FORT MYERS, Fla. — The blame pie is big and heavy.
There’s a giant slice for Bobby Valentine. We all know Bobby’s the reason everything went wrong with the 2012 Red Sox. Ownership gets three hefty slices. John, Tom, and Larry lost their way in the name of sellouts, bricks, and NESN ratings. Theo Epstein is a handy dartboard ornament. He gets a solid slice of blame pie. And we still love to blame Carl Crawford (“When he played against us, we hated him. When he played for us . . . we hated him”) and Adrian Gonzalez, a.k.a. “the Cooler.’’ Jon Lester and Josh Beckett are favorite punching bags. We still blame John Lackey even though he was on the disabled list all season.
Sometimes it seems that the only person who has escaped the blame is general manager Ben Cherington.
Truly amazing. Think back to the ridicule heaped on the genial and wonderful James Lou Gorman. Poor Lou was mocked from Nova Scotia to Block Island. Dan Duquette got the same treatment. We all loved it when Mo Vaughn referred to the Duke and John Harrington as “the joint chiefs of staff.’’
Now we have gentle Ben, the Teflon GM. He has been with the Red Sox longer than just about anyone. He was working for the Red Sox before Theo. He was around for the world championships, and then he became GM when Theo left. His first move was overruled; Cherington tried to hire Dale Sveum as Sox manager after the 2011 collapse. Larry Lucchino insisted on Bobby Valentine, and the rest is hardball history. The Red Sox had their worst season since 1965.
And who never gets blamed?
Ben Cherington, that’s who.
“I think I deserve to be criticized for the results on the field,’’ Cherington said. “You can’t be GM in Boston and win 69 games and be absolved of that. It is what it is, so I accept that, but I’m glad I have an opportunity this year.’’
Cherington is soft-spoken. When you hear him on the radio, he sounds remarkably like Theo. Ben is also a tad dull. He’s methodical. But he’s knows he’s going to be accountable in 2013. If the Sox tank again this year, they are not going to fire another manager. This time, Ben’s going to be the target.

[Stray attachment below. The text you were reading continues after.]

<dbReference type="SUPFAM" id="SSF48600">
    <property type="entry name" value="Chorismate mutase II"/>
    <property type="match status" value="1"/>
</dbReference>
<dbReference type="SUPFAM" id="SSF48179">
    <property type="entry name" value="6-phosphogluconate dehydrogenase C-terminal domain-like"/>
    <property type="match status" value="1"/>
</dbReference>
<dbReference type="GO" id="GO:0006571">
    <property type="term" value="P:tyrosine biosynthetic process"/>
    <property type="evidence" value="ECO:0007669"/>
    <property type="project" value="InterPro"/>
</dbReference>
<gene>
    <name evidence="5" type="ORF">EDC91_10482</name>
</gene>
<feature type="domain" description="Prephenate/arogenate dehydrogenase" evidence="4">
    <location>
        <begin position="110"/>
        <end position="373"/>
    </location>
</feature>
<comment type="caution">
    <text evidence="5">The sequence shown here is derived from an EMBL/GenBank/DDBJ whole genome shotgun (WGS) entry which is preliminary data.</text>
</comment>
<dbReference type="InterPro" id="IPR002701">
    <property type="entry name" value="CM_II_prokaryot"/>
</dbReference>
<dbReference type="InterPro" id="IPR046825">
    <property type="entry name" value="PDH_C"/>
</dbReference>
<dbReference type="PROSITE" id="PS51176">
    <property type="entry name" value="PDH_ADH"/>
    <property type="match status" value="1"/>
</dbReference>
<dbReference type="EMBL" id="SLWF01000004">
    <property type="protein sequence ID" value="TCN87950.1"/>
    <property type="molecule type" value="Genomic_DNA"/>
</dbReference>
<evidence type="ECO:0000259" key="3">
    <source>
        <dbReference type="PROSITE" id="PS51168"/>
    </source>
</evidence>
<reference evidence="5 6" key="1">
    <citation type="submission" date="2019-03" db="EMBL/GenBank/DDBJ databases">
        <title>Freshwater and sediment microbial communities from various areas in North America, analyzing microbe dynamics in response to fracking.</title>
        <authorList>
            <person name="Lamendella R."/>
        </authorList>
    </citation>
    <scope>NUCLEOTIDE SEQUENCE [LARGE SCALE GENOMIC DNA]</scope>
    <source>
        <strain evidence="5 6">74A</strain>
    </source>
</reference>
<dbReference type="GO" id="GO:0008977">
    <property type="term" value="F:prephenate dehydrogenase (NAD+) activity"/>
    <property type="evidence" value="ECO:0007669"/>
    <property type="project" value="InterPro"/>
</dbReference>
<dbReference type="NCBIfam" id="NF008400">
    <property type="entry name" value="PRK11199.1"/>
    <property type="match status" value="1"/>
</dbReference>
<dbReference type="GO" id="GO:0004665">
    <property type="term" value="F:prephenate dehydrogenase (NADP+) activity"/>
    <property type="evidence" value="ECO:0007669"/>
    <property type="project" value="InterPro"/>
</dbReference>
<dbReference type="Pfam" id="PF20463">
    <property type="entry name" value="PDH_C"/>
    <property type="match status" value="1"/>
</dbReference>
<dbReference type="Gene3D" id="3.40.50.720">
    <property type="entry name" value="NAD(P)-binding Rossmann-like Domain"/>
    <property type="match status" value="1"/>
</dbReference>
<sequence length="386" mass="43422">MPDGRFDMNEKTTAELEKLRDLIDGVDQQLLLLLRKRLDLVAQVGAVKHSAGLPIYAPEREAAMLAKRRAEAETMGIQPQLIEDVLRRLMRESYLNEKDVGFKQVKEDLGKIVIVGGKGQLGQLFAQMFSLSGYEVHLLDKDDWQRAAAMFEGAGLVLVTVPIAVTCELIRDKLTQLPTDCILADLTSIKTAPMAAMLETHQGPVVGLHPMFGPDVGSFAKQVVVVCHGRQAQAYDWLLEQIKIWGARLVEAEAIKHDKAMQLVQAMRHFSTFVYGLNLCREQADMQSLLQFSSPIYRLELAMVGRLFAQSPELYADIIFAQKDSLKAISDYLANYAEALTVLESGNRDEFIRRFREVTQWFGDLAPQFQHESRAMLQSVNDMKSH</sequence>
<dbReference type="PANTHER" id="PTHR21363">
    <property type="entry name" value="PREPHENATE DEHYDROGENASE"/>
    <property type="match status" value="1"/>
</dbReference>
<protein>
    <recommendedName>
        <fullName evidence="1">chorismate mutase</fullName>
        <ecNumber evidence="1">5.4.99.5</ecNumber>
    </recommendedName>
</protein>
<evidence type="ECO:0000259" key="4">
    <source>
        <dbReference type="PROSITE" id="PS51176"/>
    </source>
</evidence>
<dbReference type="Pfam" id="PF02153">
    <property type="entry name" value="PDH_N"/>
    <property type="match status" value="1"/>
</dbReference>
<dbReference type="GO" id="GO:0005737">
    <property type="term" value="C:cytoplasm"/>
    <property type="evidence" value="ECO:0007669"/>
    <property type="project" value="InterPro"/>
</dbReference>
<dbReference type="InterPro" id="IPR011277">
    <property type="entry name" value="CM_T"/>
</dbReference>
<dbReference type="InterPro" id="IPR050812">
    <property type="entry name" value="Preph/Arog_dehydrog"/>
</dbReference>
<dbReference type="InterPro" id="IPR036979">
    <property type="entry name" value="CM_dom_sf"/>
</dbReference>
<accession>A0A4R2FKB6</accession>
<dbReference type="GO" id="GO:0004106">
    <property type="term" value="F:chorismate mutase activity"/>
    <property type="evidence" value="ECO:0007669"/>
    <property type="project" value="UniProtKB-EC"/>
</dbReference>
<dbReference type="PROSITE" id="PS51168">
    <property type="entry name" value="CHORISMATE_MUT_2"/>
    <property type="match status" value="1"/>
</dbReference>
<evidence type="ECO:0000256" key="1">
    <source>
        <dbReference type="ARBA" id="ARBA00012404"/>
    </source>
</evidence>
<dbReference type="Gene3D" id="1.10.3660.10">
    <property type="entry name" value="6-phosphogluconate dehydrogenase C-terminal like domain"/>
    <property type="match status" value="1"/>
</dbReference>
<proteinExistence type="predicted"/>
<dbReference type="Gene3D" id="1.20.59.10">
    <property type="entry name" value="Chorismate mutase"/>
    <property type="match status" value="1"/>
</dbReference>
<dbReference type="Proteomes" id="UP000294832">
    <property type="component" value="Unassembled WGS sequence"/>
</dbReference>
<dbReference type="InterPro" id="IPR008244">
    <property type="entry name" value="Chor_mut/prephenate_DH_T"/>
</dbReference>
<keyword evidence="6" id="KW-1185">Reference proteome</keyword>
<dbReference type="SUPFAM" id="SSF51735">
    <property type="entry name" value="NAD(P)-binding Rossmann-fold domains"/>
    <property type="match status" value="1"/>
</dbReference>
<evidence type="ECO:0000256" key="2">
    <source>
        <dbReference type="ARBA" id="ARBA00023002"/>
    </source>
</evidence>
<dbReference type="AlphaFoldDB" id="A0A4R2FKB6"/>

“When you have a year like we had — 69 wins — and there was some stuff off the field that didn’t live up to our standards, we deserved to be criticized,’’ he said. “There was a lot of focus, internally and externally, on what was going wrong. That’s fair. When you start to slice things up, occasionally I think there’s some things that are off base, but that’s in the details. In the bigger picture, we’ve earned the criticism that we’ve gotten and as has happened before, and I expect will happen again. But we’ll earn our way back.’’
He is haunted by bad deals, none worse than the trade that sent Josh Reddick to Oakland for Andrew Bailey and Ryan Sweeney.
“Any decision that doesn’t work out in the short term haunts me, haunts us,’’ he said. “And I take responsibility for those decisions last winter. That’s part of looking back and looking at why you did things and trying to learn from it . . . for every day I’ve worked in baseball, the only thing I’ve ever wanted to do is be part of something special, and we’ve had that here in Boston at times. More recently it hasn’t been that way. I want to be a part of something special again.’’
Does he feel like he has a bull’s-eye on his back this year?
“No different,’’ said Cherington. “Whether there is or not, I don’t feel it.’’
He disputes the notion that John Farrell is his manager.
“He’s not my guy,’’ said the GM. “He’s the Red Sox manager. In each offseason when we’ve gone through a managerial search, that search has been done in cooperation with ownership. I’ve known John Farrell for a long time and I believe he’s the right guy for the team, but he’s not my manager. He’s the manager for the 25 guys in the clubhouse. He’s their manager.’’
And what about the idea that the Sox would have served themselves better by signing one Josh Hamilton for the same money they bundled to acquire Shane Victorino, Ryan Dempster, Stephen Drew, and Jonny Gomes? Cherington this winter signed seven free agents for $100 million. No player got more than three years.
“Every offseason, we look at what are the obvious needs,’’ said Cherington. “This offseason we just didn’t see a single acquisition or two or three that was the right fit. People make those arguments and we’ll see over time if it was the right decision.’’
Some of us (me) think Cherington is a little slow-moving for the combustible Lucchino.
“I think we all complement each other,’’ Cherington said “We don’t all have the same style. I can remember sometimes when I was probably quicker to make a decision and made a mistake because of it. I can remember some times where you have to be quick. I think I’m capable of doing both. I think I’m naturally more measured. Ultimately, all that matters is the decisions that you make — if you get more of them right than you get wrong.’’
Do you want a scoop of vanilla with that slice of pie?Dan Shaughnessy is a Globe columnist. He can be reached at firstname.lastname@example.org.